Being a destination leader used to be so much simpler. The mission was clear: attracting ever more visitors to drive increased revenue, tax receipts and jobs.
Demand generation remains a top priority for most destinations. But increasingly, many also are looking for ways to use their marketing might and other knowhow to address rising threats to the very health of their destinations.
The list is long: Imperiled natural assets. Workforce issues. Inadequate infrastructure. Fragmented governance. Struggling businesses. Angry residents. Funding challenges. Too many visitors – or not enough of the right ones.
Better Destinations was founded to help leaders chart their way through this tricky new landscape. I’m still a one-woman outfitter for this expedition, but I’m prepared to pull in a lot of smart guides. Collectively, we are ready to equip leaders to find their way to better outcomes.
Better Destinations is built on partnership. My many years in the tourism industry brought me into the orbit of so many talented organizations and people, many of whom remain friends and colleagues. More recently, as a Trustee for the Travel Foundation, I’ve had the great good fortune of witnessing emerging formulas for destination success and encountering an even wider circle of remarkable thought leaders.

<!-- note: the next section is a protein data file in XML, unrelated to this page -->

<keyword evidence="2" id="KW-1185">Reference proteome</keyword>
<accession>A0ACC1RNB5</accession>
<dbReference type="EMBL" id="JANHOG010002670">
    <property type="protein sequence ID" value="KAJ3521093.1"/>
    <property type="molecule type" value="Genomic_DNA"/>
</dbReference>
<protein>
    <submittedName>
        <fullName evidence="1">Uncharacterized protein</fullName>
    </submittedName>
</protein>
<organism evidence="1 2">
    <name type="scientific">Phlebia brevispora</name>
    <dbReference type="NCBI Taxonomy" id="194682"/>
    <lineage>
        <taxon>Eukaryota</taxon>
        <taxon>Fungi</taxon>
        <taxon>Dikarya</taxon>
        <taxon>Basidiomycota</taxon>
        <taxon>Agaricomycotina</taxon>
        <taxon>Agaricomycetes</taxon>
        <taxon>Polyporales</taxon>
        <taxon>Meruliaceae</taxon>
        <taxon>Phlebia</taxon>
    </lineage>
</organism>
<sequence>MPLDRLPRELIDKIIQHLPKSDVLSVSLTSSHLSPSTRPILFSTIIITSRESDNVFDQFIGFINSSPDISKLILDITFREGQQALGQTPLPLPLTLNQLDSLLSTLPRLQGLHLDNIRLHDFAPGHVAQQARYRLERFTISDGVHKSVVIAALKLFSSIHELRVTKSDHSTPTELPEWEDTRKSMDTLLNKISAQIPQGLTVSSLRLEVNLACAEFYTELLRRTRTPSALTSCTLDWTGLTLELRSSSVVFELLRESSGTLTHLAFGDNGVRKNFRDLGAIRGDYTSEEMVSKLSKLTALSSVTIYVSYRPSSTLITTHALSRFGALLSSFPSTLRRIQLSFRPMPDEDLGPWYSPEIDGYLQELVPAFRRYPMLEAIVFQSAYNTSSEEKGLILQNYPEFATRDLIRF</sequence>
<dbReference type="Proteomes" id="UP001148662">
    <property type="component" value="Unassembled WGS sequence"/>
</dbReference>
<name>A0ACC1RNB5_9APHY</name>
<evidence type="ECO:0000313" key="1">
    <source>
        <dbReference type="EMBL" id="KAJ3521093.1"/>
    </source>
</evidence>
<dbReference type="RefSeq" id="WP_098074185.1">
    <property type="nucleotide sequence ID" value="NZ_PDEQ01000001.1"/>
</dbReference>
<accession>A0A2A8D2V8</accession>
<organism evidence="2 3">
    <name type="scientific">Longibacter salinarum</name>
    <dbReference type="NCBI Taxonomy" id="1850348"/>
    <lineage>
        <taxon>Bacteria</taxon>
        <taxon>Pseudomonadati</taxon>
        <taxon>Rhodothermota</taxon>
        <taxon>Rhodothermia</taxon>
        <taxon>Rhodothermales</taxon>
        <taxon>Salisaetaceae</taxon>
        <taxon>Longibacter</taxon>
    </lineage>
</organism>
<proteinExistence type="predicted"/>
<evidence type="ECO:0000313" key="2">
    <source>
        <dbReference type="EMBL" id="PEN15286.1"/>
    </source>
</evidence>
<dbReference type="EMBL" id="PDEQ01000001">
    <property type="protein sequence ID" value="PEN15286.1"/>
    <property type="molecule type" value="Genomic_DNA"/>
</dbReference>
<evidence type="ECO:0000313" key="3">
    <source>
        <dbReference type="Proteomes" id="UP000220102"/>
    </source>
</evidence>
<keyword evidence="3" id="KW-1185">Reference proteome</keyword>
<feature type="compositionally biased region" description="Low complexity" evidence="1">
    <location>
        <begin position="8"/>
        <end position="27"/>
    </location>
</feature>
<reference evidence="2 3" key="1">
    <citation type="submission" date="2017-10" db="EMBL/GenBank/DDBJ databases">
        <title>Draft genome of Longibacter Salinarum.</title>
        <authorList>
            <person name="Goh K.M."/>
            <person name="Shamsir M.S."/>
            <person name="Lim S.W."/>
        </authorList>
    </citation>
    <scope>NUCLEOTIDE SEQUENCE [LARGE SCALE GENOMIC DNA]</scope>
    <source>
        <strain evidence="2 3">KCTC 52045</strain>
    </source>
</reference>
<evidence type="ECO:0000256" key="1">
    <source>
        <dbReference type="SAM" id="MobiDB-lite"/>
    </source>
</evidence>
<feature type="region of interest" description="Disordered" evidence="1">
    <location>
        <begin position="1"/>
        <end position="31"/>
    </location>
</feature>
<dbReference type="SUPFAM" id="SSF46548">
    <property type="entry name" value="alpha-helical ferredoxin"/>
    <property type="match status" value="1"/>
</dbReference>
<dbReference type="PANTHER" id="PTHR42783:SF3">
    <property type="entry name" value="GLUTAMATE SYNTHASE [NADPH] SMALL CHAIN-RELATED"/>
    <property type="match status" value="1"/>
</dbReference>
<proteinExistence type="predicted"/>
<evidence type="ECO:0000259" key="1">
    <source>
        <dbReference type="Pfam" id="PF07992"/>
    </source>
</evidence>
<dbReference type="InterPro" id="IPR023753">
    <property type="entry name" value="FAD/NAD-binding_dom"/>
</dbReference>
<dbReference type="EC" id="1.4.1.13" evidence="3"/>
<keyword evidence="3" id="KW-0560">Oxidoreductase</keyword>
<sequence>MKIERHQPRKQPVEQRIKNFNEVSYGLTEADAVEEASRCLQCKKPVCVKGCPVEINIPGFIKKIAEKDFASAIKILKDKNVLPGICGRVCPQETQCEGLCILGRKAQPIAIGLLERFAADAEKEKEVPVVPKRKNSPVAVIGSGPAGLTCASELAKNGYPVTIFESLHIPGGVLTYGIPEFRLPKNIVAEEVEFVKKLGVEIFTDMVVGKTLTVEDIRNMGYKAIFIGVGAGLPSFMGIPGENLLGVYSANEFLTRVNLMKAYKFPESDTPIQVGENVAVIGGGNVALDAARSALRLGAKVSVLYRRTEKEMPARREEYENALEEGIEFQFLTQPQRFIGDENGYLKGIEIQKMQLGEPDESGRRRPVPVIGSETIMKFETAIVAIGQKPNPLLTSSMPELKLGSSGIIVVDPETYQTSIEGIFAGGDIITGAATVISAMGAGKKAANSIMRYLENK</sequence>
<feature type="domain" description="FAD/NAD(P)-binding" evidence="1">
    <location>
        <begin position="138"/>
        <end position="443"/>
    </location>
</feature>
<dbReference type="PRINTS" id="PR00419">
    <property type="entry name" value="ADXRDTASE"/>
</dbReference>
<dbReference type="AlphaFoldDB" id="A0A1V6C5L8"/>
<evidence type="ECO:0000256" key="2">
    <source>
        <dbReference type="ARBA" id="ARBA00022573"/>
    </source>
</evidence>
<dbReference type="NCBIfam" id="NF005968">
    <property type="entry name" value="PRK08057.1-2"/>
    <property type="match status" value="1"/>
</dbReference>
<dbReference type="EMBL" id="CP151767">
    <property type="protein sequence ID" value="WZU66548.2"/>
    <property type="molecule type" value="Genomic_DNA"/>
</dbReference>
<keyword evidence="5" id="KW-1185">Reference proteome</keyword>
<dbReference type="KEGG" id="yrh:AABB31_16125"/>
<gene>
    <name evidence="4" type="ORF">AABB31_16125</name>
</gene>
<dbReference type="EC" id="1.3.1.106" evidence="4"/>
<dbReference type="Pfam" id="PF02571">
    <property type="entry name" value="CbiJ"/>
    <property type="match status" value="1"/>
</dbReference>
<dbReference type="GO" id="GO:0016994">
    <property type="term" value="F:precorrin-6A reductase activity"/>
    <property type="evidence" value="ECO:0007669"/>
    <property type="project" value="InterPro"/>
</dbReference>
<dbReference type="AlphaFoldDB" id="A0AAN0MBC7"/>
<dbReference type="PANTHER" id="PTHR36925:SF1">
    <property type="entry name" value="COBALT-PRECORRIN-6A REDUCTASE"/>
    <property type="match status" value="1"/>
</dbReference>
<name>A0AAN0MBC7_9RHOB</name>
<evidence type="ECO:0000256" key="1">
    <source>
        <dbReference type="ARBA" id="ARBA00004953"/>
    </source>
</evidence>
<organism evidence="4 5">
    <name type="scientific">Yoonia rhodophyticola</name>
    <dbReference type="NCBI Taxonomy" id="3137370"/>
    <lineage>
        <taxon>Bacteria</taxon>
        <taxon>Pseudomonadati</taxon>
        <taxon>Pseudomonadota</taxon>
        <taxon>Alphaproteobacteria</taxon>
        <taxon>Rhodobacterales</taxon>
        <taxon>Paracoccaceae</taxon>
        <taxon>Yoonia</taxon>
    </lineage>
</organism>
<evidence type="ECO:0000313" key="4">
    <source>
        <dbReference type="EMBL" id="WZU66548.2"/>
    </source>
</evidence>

I’m also finding deep inspiration in the written word, particularly in Destinations at Risk: The Invisible Burden of Tourism, commissioned by the Travel Foundation shortly before the pandemic. This 59-page white paper identifies a host of risk factors for tourism and urges leaders to make an honest assessment of each. The goal is to maximize the opportunities for the world’s largest service industry while addressing its impacts in meaningful ways, ultimately to position tourism as a “net positive” for host communities.
More inspiration can be found in Overtourism: Lessons for a Better Future, a new book by the Center for Responsible Travel (CREST), released just last month by Island Press. This compilation of contributions from journalists, scientists, destination leaders and others points to solutions from around the world. (I’m honored to be a contributing author.)
One longtime tourism analyst told me recently that he questions whether tourism leaders have what it takes to deal with the wide-ranging problems confronting destinations. I told him, that’s where we part company. Tourism leaders not only can play a key role in resolving these issues, they must. And when they do, they have potential to create a new value proposition for the power of tourism in their communities.
Across the U.S., destination leaders are forging new alliances to solve complex problems that suddenly are on the to-do list. I’m hoping they’ll think to add this to the list: Reach out to Better Destinations.
I chose that name for my consultancy for a reason. For me, “better” is a powerful word, expressing energy, potential and intention. Better is neither perfect nor finished. It signals a faithful commitment to progress. This is exactly what I intend to bring to my work for every client and any destination.
On a personal note, Better Destinations names not only my consultancy, but my own intentions to seek better places, including time with loved ones. When my life suddenly changed course a couple of months ago, many kind people reminded me that when one door shuts, another opens. The journey to that new door has been full of discovery, and, yes, it’s turning out to be a net positive.